Guest Op-Ed: The Current State of Public Policy for Autonomous Trucking
The US Department of Transportation (USDOT) has long advocated for the benefits autonomous vehicles can bring to the nation’s transportation system, namely safety, improved efficiency and their economic impact. There have been four major guidance updates that have solidified the basis for safe automated vehicle (AV) operations, clarified the roles of the local, State and Federal government (including the 38 Federal agencies involved), and outlined the expectations for innovators as they develop, test and deploy their products. In recent years, we have seen:
- The first ever framework for the safe operations of an AV, instead of the standard focus on the vehicle equipment
- The first ever exemption allowing up to 5,000 driverless delivery vehicles to be deployed
- The first ever final rulemaking for automated vehicles, which allows delivery vehicles to be developed without seatbelts, airbags and other features in vehicles that will never have a human inside.
Over the years, Congress has made several attempts to enact autonomous vehicle legislation. In 2017, the House of Representatives passed the SELF-DRIVE Act, but it never reached the Senate floor for a vote. The measure was reintroduced in 2019, but went nowhere. The Senate’s AV START Act, also introduced in 2017, was passed by the Senate Commerce Committee, but was never considered by the full Senate. We are seeing renewed pushes for legislation in this Congress as well, although autonomous trucking continues to be excluded. Despite neither bill being signed into law, the USDOT proceeded with many of the efforts outlined in the bills. These actions were supported by Congress, who provided funding via multiple appropriations bills.
Two key rulemakings will be the focus for automated trucking for years to come: 1) the previously mentioned AV Safety Framework, and 2) the Safe Integration of Automated Driving Systems-Equipped Commercial Motor Vehicles.
The AV Safety Framework has sparked debate about how to create flexible, performance-based standards that are rigorous and improve safety. To do this, the USDOT proposes stacking existing industry-developed, consensus-based standards together and providing a process for proving you have answers for every unique or random circumstance that arises. In short, to prove the safety case, you’d need to show that you can answer an onslaught of “did you think of this” questions.
For commercial trucks, there are many duties that must be performed by a trained expert outside of driving. The draft rulemaking, which will be influenced by Federally-funded, on-road demonstrations, would establish standards and procedures for inspections, maintenance (especially unexpected maintenance like a blown tire), and interactions with customers and law enforcement. Additionally, Congress is interested in having this framework address and update how Hours of Service rules are impacted by automated systems.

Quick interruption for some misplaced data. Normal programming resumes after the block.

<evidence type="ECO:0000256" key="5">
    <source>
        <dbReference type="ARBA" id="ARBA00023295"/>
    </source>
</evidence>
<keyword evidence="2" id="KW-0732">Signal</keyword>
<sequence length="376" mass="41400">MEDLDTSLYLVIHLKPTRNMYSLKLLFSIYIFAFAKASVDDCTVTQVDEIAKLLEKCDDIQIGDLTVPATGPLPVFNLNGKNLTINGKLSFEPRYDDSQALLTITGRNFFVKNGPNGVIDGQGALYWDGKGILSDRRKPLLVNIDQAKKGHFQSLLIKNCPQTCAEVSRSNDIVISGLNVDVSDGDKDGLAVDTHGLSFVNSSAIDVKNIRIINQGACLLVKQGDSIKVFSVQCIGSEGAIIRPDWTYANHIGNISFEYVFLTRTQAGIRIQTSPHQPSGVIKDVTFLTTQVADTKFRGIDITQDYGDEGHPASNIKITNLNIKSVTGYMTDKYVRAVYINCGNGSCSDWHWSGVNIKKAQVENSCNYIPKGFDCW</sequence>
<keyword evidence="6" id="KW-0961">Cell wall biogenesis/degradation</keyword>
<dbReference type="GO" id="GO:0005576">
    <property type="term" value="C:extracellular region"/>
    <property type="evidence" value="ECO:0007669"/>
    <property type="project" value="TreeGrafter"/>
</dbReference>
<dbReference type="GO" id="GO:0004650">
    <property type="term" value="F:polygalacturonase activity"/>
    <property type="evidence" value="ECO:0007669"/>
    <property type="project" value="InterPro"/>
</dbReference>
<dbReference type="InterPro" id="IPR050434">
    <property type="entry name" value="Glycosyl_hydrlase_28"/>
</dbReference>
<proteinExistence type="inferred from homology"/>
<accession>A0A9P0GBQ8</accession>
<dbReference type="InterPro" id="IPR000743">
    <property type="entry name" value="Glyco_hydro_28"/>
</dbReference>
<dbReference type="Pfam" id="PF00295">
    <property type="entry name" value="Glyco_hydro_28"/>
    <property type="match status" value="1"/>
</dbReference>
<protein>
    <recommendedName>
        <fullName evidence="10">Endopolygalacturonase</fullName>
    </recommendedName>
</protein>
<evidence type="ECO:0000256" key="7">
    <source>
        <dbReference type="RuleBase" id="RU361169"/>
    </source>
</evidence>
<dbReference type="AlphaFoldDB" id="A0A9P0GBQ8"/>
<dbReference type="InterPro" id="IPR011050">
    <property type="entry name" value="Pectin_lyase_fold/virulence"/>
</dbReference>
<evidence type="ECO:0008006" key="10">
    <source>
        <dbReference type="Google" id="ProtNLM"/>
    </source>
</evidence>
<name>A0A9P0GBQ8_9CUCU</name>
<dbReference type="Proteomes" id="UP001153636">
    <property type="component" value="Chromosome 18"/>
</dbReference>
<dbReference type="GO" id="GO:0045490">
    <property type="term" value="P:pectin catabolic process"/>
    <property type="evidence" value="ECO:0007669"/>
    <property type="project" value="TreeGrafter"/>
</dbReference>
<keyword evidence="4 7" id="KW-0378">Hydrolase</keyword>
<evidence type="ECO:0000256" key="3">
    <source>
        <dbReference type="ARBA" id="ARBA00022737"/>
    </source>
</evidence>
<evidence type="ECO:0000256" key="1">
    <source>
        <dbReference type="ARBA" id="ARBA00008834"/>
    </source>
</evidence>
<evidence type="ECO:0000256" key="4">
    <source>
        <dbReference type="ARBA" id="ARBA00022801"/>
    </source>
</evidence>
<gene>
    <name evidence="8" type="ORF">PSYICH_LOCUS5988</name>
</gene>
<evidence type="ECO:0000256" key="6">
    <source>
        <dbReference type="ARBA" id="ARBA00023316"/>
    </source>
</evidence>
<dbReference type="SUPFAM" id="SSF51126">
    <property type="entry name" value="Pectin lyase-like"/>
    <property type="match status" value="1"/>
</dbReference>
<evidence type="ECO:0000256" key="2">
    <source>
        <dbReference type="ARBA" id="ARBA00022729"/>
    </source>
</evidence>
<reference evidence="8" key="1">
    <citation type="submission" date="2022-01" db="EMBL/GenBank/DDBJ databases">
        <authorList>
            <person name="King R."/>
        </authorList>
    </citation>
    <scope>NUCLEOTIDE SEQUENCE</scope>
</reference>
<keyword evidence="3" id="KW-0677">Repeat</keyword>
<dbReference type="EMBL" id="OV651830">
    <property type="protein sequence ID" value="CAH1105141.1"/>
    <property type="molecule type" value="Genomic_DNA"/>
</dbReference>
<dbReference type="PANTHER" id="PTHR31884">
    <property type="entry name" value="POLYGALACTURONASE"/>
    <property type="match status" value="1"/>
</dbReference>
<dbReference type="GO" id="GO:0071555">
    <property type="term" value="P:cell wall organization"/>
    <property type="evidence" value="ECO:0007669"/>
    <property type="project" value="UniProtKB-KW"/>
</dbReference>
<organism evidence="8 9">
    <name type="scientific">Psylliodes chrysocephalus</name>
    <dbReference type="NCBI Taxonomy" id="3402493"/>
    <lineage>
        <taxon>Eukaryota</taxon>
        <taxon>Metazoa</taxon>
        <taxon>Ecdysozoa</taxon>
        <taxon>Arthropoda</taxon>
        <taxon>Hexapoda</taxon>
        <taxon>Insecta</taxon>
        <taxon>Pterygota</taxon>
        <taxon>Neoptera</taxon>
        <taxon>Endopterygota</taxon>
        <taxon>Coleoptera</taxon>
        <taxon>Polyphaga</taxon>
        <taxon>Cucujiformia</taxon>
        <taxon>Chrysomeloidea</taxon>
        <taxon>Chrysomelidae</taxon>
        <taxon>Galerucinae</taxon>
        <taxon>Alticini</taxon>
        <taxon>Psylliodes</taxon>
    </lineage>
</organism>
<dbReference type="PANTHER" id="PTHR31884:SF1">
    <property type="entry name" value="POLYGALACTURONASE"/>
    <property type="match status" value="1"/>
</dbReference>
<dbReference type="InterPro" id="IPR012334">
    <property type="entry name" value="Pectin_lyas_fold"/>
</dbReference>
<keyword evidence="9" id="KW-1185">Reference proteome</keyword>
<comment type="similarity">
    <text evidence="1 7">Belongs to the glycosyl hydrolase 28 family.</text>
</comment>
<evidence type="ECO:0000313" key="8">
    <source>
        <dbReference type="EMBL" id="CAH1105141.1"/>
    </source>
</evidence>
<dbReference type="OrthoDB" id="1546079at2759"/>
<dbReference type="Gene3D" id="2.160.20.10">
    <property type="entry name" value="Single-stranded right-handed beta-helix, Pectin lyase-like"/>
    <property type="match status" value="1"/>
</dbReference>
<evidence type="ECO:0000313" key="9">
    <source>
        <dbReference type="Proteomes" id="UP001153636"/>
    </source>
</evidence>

This has all been presented in the USDOT’s recent Automated Vehicles Comprehensive Plan, which shows how all of these efforts link together—as well as emphasizing what the relevant issues are for different use cases.
Source: USDOT’s Automated Vehicles Comprehensive Plan
In the Trump Administration, to provide certainty and consistency in the Federal role, unified guidance for all automated vehicles was needed. Now that the foundation has been set, the Biden-Harris administration needs to ensure we are not treating all use cases identically. This document does that: clearly outlining the differences between automated driving systems based on how they will be used. For example, an ADA compliant autonomous shuttle needs to be treated differently from a driverless package delivery vehicle that will never have a human inside. Similarly, individually owned vehicles that can switch between driverless and driver-assist modes should be treated differently from human-led autonomous convoys with trained drivers and professional maintenance.
From a national standpoint, the regulatory environment is favorable, and the number of states embracing this technology is increasing. While some companies have concerns about a “patchwork” of State-level restrictions clouding the prospect of future deployments, there is an opportunity for a federalized approach to integrating these technologies into a national autonomous freight network. States have a right to shape deployments in a way that fits them best, particularly while the technology is still developing. Why is this a good thing? The Federal government should not use its powers to enable testing of advanced technologies without partnering with the States and localities that will actually see the demonstrations. Call it a lesson learned.
Many of the “concerns” about a patchwork approach developing nationwide are premature. States are engaging with this technology for the first time, and may be initially stumped—it’s usually just the result of simple bureaucracy. Ultimately, the States that allow more advanced deployments will learn valuable lessons that can be shared nationwide. This is why deployments like the recent Smart Belt Coalition effort and the upcoming USDOT efforts, which include dozens of States, are vital.
So what’s the timing for fully-autonomous trucking? While State and Federal regulations are set to move with the pace of technology (for now), realistically, we may be closer to a decade away from the technological development of true widespread autonomous trucking.
As crazy as it may sound, if the current pace continues then the government (and regulations) may actually move at the pace of technology. In the meantime, human-centric approaches like platooning and convoying will continue to flourish.
The views expressed above are those of the author and do not necessarily reflect the views of the Eno Center for Transportation.